* Oil, iron ore rally boosts Loonie and AUD
* Pound near 7wk low on Brexit worries, talk of negative rates
* Graphic: World FX rates in 2020 tmsnrt.rs/2RBWI5E
SINGAPORE, May 18 (Reuters) - The dollar wavered on Monday as investor optimism about the re-opening of economies around the world lifted commodity prices and exporters’ currencies, while talk of negative interest rates held the pound near an almost two-month low.
Oil futures rose 3%, nudging the Canadian dollar a touch higher. Dalian iron ore futures hit a record peak, helping lift the Australian dollar from a one-week low.
As centres of the coronavirus outbreak from New York to Italy gradually lift restrictions, the improved sentiment also supported other Asian currencies. But tension between the United States and China tempered the overall mood and kept a lid on broader gains.
The New Zealand dollar rose 0.4%, though at $0.5956 it could not break past 60 cents. The Aussie was up half a percent, but still remained under 65 cents at $0.6455.
The Chinese yuan, a barometer of Sino-U.S. tensions, barely moved from a one-week low hit last week - highlighting the caution underpinning traders’ outlook.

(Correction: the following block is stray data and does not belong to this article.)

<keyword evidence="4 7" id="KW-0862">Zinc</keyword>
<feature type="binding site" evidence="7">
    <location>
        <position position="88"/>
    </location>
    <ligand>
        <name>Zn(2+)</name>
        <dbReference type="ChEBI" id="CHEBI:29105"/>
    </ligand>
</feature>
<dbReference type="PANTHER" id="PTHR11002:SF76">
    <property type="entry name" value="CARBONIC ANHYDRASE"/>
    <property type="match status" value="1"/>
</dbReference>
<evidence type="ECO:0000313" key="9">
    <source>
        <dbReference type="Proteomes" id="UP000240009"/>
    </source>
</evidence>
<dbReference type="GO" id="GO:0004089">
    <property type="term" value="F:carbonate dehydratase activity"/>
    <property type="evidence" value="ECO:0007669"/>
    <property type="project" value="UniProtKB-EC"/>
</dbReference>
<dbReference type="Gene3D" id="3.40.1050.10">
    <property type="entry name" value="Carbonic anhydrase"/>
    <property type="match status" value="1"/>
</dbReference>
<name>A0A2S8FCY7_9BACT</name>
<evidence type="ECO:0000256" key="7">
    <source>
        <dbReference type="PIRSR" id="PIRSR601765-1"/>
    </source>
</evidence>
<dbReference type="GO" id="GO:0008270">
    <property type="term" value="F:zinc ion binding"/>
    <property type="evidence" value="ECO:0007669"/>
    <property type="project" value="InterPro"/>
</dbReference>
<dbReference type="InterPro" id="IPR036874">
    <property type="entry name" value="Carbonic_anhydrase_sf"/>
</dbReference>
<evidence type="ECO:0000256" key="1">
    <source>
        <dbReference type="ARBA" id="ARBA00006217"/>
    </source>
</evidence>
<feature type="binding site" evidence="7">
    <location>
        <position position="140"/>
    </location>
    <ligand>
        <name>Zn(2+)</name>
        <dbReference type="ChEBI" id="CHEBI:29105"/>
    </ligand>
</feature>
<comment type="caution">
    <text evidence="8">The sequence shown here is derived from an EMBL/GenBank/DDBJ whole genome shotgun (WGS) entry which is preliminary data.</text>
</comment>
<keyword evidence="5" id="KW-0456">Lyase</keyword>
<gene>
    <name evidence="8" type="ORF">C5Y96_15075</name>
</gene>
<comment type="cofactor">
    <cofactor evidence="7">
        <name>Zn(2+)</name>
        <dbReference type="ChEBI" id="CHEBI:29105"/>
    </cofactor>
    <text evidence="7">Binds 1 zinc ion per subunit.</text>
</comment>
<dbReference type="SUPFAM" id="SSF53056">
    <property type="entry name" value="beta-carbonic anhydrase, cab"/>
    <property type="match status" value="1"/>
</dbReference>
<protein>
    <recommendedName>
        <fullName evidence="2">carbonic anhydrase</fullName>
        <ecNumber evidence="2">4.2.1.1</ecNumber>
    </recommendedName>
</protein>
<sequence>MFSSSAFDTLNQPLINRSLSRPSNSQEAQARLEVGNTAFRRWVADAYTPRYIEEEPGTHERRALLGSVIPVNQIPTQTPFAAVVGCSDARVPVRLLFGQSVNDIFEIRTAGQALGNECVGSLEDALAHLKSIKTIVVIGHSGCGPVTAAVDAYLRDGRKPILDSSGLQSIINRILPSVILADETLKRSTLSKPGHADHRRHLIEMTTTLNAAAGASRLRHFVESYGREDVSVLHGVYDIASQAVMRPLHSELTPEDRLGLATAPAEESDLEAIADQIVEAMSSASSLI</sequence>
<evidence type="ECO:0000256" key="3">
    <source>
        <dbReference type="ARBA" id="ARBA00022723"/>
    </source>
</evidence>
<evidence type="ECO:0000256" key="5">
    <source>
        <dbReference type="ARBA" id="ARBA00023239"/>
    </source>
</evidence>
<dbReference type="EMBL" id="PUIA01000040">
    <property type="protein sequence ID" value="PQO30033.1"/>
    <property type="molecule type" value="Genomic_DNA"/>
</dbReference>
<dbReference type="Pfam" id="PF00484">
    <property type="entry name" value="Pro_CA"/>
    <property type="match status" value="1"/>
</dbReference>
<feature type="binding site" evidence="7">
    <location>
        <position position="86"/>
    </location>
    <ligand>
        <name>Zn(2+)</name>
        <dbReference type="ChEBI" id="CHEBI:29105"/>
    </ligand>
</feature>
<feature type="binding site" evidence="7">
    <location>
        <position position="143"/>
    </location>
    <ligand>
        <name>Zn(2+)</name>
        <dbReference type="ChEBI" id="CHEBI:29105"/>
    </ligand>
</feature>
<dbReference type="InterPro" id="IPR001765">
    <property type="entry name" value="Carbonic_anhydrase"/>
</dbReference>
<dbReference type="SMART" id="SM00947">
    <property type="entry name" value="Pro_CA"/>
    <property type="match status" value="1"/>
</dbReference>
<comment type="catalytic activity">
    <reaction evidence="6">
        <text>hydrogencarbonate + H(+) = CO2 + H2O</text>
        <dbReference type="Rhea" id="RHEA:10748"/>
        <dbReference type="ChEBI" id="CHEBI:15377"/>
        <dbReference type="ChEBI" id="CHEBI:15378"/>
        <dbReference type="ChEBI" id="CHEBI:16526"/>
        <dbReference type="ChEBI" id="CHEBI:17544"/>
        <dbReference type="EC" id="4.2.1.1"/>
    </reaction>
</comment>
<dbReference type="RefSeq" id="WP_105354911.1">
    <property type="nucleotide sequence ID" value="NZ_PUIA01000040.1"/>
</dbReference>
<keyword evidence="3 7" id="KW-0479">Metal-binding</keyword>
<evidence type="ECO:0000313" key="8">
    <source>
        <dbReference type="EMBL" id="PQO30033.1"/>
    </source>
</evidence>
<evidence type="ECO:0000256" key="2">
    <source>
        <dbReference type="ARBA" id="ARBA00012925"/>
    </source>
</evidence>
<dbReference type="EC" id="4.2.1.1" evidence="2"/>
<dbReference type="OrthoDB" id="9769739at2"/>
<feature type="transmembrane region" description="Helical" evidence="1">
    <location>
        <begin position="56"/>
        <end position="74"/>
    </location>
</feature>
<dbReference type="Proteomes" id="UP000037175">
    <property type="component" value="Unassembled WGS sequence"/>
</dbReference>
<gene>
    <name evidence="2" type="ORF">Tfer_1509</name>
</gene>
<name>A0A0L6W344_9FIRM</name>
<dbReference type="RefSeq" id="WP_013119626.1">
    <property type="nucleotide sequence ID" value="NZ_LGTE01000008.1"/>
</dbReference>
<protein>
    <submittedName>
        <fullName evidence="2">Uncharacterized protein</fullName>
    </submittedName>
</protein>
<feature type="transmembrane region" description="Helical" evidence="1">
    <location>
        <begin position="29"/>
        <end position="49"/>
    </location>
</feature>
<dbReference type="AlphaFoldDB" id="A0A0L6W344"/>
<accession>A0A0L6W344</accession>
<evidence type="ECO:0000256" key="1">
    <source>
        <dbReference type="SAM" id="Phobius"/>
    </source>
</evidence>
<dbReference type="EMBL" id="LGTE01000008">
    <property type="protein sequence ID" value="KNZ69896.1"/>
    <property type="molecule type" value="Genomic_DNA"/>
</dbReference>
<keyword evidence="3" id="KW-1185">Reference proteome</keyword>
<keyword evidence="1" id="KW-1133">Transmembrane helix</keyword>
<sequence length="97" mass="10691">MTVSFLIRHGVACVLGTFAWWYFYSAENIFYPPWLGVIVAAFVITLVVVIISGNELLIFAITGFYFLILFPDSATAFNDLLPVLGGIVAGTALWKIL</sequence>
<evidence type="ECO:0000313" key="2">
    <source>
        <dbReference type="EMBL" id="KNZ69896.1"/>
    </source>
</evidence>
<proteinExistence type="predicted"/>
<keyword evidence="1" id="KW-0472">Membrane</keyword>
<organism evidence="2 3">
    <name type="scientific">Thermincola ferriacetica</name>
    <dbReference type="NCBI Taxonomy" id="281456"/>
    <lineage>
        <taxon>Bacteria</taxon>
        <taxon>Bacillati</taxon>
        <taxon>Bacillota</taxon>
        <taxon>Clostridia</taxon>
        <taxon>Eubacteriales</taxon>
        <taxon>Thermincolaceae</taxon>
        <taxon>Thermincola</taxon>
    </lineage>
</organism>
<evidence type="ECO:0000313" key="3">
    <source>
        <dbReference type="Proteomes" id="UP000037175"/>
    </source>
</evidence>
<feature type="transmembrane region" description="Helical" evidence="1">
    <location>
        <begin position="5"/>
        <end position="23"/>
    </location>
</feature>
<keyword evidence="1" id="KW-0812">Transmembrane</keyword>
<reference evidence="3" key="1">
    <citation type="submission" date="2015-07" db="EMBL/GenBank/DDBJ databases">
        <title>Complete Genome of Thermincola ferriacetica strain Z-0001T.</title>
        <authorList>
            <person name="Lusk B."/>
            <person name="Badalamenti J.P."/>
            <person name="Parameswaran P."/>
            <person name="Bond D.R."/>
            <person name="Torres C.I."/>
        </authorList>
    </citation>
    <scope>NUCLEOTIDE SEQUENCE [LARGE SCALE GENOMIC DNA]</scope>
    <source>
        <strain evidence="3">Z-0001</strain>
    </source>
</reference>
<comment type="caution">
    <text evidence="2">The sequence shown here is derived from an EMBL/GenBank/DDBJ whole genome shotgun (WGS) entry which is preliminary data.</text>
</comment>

“There are three hurdles to cross: The shape of the recovery...U.S.-China tensions and worry over unconventional monetary policy,” Bank of Singapore FX analyst Moh Siong Sim said.
“I think the dollar is settling in to a broad trading range waiting to see how all these macro uncertainties play out.”
Against the yen, the U.S. currency sat more or less in the middle of a range it has kept since April, at 107.10 per dollar. It was marginally softer against a basket of currencies .
The pound sank to a seven week low of 89.58 pence per euro and was under pressure at $1.2107 after a week-long deadlock over a post-Brexit trade deal with the European Union and increasing focus on the possibility of negative rates.
The Bank of England’s chief economist Andy Haldane did not rule such a move out in an interview with the Telegraph newspaper published on Saturday.
The depth of the economic damage already wrought by the coronavirus pandemic is also becoming plainer just as rising trade tensions obscure the outlook.
Japan has slipped into recession for the first time since 2015, and policymakers are bracing for the nation’s worst postwar slump in the current quarter. Thailand’s economy contracted at its sharpest pace in eight years.
Purchasing Managers’ Index surveys due across major economies later this week offer the next insight into the outlook.
Markets are also on edge for a Chinese response to the Trump Administration’s move to block chip supplies to Huawei after China’s Global Times newspaper flagged possible retaliation.
“We remain defensive,” Bank of America’s foreign exchange analysts said in a Friday note that was published on Monday.
“This week, we went short Aussie/yen,” they wrote.
“In addition to our more bearish global outlook than the consensus, we are increasingly concerned about U.S.-China trade risks, as China will be unable to meet ‘Phase 1’ trade commitments and is facing criticism about the way it has handled COVID-19.” (Reporting by Tom Westbrook in Singapore. Additional reporting by Winni Zhou in Shanghai Editing by Shri Navaratnam)
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